International Physician Task Force Identifies Definitions for Celiac Disease and Gluten-Related Disorders
February 24, 2012
Uniform definitions will improve communication with public and establish consistency in celiac disease research, researchers say.
A team of 16 physicians from seven countries has created a consensus document on the definition of celiac disease and other terms used to describe gluten-related disorders. The “Oslo definitions” also outline which terms are preferred and which are discouraged in communicating about these conditions.
The research and healthcare communities have been hampered by the lack of standard definitions for celiac disease and its descriptors. The varied use of terminology makes it difficult to report findings or share information with the public. In addition, new research on gluten sensitivity has revealed the need for definitions that reflect a spectrum of gluten-related disorders, the researchers noted. The consensus document is their effort to establish more consistent use of terms.
“The purpose of our recommended definitions is to create a foundation for clinical management and research. Clear definitions will allow more efficient and generalisable advances in CD research relating to aetiology, incidence, prevalence, complications and treatment of patients with CD and other gluten-related disorders,”the authors noted.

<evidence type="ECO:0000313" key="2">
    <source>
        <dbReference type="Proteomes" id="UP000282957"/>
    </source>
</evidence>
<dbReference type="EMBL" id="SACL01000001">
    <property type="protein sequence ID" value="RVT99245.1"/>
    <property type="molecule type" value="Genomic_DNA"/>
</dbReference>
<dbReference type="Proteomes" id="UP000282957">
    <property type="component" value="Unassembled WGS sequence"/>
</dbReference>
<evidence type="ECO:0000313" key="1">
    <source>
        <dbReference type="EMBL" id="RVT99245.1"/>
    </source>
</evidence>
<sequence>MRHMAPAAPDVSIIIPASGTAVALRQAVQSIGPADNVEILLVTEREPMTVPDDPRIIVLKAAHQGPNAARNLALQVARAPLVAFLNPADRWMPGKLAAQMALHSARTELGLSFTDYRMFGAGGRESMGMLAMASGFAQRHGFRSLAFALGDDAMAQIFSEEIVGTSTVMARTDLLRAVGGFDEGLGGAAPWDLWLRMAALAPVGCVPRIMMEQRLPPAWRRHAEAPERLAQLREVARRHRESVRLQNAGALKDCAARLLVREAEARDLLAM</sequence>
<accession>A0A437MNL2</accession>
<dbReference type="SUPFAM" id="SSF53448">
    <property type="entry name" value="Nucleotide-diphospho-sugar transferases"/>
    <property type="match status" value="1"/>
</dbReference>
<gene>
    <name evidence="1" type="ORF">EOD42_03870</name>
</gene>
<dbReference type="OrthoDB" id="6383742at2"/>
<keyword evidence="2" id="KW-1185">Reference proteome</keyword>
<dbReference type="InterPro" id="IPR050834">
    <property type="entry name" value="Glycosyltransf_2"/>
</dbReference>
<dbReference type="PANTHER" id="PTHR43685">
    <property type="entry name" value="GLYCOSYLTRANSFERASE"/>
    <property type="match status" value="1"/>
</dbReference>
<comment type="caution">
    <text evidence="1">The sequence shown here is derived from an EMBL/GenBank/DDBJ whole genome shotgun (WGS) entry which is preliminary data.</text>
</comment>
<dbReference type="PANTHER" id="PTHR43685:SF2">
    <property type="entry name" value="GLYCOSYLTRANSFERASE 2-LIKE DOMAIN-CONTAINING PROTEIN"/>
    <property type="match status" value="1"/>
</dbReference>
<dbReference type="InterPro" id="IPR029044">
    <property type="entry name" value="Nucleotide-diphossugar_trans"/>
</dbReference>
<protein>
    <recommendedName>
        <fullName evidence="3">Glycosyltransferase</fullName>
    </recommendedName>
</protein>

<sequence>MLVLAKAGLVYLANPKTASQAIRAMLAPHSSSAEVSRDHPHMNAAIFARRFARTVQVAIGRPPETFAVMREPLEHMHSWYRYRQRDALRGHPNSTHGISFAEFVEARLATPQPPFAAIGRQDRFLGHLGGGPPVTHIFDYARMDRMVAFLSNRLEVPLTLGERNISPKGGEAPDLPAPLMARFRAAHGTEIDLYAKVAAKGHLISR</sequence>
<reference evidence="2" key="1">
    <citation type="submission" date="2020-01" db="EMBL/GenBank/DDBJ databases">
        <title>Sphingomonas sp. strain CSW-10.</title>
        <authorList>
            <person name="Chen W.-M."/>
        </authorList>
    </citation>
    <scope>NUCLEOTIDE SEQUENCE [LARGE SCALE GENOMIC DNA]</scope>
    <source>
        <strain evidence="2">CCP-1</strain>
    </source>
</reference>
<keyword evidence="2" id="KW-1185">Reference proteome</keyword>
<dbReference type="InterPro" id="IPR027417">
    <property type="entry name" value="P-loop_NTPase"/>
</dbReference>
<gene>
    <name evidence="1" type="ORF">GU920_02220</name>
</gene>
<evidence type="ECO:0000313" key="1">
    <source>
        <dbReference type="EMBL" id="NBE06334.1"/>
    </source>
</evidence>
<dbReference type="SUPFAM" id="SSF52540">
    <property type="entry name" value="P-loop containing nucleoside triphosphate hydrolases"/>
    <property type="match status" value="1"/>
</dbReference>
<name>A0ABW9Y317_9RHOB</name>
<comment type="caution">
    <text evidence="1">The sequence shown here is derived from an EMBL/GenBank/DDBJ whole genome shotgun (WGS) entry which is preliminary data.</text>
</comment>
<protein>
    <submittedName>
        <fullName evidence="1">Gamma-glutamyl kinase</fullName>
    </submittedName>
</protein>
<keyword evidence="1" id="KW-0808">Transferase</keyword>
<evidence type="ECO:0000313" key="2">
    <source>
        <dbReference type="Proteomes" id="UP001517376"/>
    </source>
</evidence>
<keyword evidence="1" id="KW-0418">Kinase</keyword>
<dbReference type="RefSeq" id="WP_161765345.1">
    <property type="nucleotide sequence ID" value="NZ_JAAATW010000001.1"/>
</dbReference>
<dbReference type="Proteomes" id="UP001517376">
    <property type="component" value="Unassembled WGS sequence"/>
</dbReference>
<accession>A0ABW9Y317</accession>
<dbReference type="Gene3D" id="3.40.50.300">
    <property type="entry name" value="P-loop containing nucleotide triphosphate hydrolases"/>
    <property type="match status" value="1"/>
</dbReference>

Among the terms the researchers defined were: celiac disease, asymptomatic celiac disease, classical celiac disease, dermatitis herpetiformis, gluten ataxia, non-celiac gluten sensitivity and gluten-related disorders.
Among the terms the researchers discouraged from use were: atypical celiac disease, latent celiac disease, typical celiac disease, gluten intolerance and gluten sensitivity.
The researchers also addressed terms used to describe celiac disease blood tests:
“We discourage the use of the term CD serology in that it is preferable to specify the antibody tests used because sensitivity and specificity differ substantially,”the group wrote.
To establish the definitions, the researchers conducted a literature review to identify relevant terms, then wrote an initial set of definitions and gathered feedback through web surveys. A revised set of definitions was presented and discussed at last year’s International Coeliac Disease Symposium in Oslo, Norway, followed by phone meetings until a consensus was reached, according to the document.
Read the abstract: The Oslo Definitions for Celiac Disease and Related Terms